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Revived Afghan Peace Talks Hinge on Prisoner Exchange: Report

Despite more than 10 years of war, deal will likely get little support in Congress

Common Dreams staff

U.S. Secretary of State Hillary Clinton (L) and Afghan President Hamid Karzai hold a joint news conference in Kabul July 7, 2012. (Credit: Reuters/Omar Sobhani)

The Obama administration, according to a report by Reuters, has sweetened a proposed deal under which it would transfer Taliban detainees from Guantanamo Bay prison in exchange for a US soldier held by Taliban allies in Pakistan.

The aim of the deal would be to revive peace talks with the Taliban leadership, efforts that have been stalled by a US Congress unwilling to tolerate the release of foreign captured detainees from the Guantanamo prison facility in Cuba.

The proposal would see Taliban detainees now at Guantanamo moved to prison facilities in Qater in exchange for the release of a US Sergeant Bowe Bergdahl held by the Taliban in Pakistan. The deal was termed by officials who spoke to Reuters as a "good-faith move" which would allow for further and more meaningful talks between US negotiators and Taliban officials.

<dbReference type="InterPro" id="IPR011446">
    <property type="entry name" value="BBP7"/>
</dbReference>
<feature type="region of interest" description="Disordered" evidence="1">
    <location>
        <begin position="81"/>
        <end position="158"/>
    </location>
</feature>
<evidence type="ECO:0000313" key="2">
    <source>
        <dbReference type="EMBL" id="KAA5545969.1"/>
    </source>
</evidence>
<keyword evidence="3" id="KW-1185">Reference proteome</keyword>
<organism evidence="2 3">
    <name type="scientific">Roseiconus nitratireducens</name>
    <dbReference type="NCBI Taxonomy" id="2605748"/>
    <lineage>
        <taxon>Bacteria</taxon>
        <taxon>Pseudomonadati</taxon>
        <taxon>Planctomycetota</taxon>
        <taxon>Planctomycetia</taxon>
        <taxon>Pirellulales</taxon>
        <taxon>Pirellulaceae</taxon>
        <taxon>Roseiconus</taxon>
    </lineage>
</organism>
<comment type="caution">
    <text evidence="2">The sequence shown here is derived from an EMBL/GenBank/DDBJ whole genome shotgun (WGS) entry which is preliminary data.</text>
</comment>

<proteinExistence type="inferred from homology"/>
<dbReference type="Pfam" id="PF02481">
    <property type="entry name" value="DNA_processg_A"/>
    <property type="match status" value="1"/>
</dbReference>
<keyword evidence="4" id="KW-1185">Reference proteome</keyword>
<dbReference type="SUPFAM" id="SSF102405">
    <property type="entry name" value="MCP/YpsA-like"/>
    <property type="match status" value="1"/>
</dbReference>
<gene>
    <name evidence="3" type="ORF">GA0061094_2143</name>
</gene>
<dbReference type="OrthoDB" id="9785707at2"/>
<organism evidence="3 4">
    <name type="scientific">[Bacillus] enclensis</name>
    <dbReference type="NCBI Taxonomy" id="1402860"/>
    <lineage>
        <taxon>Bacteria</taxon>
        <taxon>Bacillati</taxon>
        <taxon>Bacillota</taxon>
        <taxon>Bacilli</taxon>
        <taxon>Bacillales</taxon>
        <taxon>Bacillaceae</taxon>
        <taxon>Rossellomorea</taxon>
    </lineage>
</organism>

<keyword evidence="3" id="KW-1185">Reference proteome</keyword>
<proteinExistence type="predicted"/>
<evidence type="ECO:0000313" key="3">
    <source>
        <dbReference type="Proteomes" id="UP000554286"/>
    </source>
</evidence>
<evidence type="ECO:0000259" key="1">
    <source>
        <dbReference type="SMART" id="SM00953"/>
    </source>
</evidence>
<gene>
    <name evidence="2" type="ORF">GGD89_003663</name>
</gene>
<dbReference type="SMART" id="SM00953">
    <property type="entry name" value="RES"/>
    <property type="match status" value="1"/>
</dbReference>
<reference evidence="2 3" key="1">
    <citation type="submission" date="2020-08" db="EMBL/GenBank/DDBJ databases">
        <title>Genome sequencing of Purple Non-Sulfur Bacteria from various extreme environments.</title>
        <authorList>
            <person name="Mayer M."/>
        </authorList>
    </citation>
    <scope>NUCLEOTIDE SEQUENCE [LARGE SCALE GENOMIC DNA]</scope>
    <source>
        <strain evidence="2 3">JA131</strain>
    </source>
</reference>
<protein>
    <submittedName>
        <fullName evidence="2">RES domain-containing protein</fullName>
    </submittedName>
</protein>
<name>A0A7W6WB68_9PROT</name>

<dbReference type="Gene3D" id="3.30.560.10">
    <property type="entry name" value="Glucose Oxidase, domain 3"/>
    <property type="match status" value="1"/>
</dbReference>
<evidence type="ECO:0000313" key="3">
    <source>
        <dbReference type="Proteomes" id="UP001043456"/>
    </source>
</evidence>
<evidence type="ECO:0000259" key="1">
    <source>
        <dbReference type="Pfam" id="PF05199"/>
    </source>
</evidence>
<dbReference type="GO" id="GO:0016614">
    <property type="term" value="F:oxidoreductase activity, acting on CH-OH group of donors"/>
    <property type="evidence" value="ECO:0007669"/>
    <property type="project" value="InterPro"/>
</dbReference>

The web of complications for such a deal is inherent and similar past efforts have failed. None of the obstacles are so tricky as convincing Congress that the deal would be in the best interests of all parties. Any transference of Guantanamo prisoners demands notification to Congress and political opposition would be intense.

Reuters continues:

... analysts say there are signs that the Taliban leadership, based in Pakistan, may now be more open to a negotiated settlement, and these have included the appearance of a senior Taliban figure at a recent conference in Japan.

"The Taliban doesn't want a vacuum in Afghanistan or a civil war with the North they know they can't win," said Ahmed Rashid, a prominent Pakistani author and expert on the Taliban, referring to powerful northern warlords who battled the Taliban in the 1990s and continue to wield power in Afghanistan.

"The elements that have been dealing with the U.S. government basically want a deal."

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